hort.net Seasonal photo, (c) 2006 Christopher P. Lindsey, All Rights Reserved: do not copy
articles | gallery of plants | blog | tech blog | plant profiles | patents | mailing lists | top stories | links | shorturl service | tom clothier's archive0
Gallery of Plants
Tech Blog
Plant Profiles
Mailing Lists
    Search ALL lists
    Search help
    Subscription info
Top Stories
sHORTurl service
Tom Clothier's Archive
 Top Stories
New Trillium species discovered

Disease could hit Britain's trees hard

Ten of the best snowdrop cultivars

Plant protein database helps identify plant gene functions

Dendroclimatologists record history through trees

Potato beetle could be thwarted through gene manipulation

Hawaii expands coffee farm quarantine

Study explains flower petal loss

RSS story archive

Re: did you know

Interesting. What prompted this research? When I was 9 or 10, guano imports from South America were still a big deal. I remember learning about it in probably the 4th grade.

On Aug 2, 2008, at 12:02 PM, Kitty wrote:

The history of Bat Guano and American Expansion

Stemming from the Incan language (Quichua) for "bird droppings", guano is thought to have been used for centuries in both South American and Pacific Islander civilizations. The Incas discovered that bat rookeries established on nearby island chains contained vast amounts of this excellent soil fertilizer, which were easily accessible and provided amazing results when used on corn and bean crops. Spanish explorers took both the word and the practice back with them to Europe. Guano soon became a valuable commodity, rivaling only gold in its value as an import of the new world.

Later, American farmers eagerly took to using Bat Guano as well, with Congress going so far as establishing the Guano Island Act in 1856. This act secured future guano supplies by allowing ocean islands to be claimed as territories in the name of harvesting guano. Incidentally, many currently owned American Territories were established in this manner such as Johnson Atoll and the famous Midway Island, which served as an important forward base of operations during World War II.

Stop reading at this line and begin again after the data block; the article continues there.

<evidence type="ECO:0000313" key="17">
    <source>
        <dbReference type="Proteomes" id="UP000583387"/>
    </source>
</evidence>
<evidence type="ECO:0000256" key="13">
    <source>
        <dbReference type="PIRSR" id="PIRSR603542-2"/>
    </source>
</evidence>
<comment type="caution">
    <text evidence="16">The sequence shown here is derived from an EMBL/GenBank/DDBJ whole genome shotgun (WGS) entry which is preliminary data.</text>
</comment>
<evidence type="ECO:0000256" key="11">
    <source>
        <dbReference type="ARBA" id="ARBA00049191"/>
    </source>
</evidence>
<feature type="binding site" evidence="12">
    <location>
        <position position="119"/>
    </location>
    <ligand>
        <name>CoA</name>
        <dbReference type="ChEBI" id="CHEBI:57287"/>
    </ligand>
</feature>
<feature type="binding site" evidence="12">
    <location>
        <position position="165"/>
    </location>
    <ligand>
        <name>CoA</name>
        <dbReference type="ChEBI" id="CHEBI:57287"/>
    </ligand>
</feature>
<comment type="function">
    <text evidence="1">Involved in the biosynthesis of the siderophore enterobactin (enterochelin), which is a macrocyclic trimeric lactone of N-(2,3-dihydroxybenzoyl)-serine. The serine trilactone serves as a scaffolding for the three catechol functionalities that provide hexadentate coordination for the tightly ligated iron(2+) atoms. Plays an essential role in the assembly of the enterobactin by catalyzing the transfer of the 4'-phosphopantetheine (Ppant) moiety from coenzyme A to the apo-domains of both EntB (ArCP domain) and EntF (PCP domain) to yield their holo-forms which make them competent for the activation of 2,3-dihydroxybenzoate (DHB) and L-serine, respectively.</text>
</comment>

It wasn't until after the invention of gunpowder that early chemists discovered that components of bat guano also lent itself to the production of powerful explosives. Guano harvesting was increased as the military found a new use for the unorthodox fertilizer. Bat guano operations began to spring up all across the world, from the remote corners of New Zealand to the depths of the Grand Canyon, and they have continued in production ever since.

Today, Bat guano is still in use as both a fertilizer and a component of some ammunitions. Bat guano has even been taken into space aboard the Mercury and Gemini space capsules, and was used as the propellant to deploy the radio transmission antennas after splashdown. Bat guano may have originally been a discovery of the ancients, but its usefulness for modern society can still be seen today.

I bet Cathy knew all this.

neIN, Zone 5
To sign-off this list, send email to majordomo@hort.net with the

Island Jim
Willamette Valley
44.99 N 123.04 W
Elevation 148'
Hardiness Zone 8/9
Heat Zone 5
Sunset Zone 6
Minimum 0 F [-15 C]
Maximum 86 F [30 C]

To sign-off this list, send email to majordomo@hort.net with the

Other Mailing lists | Author Index | Date Index | Subject Index | Thread Index

 © 1995-2017 Mallorn Computing, Inc.All Rights Reserved.
Our Privacy Statement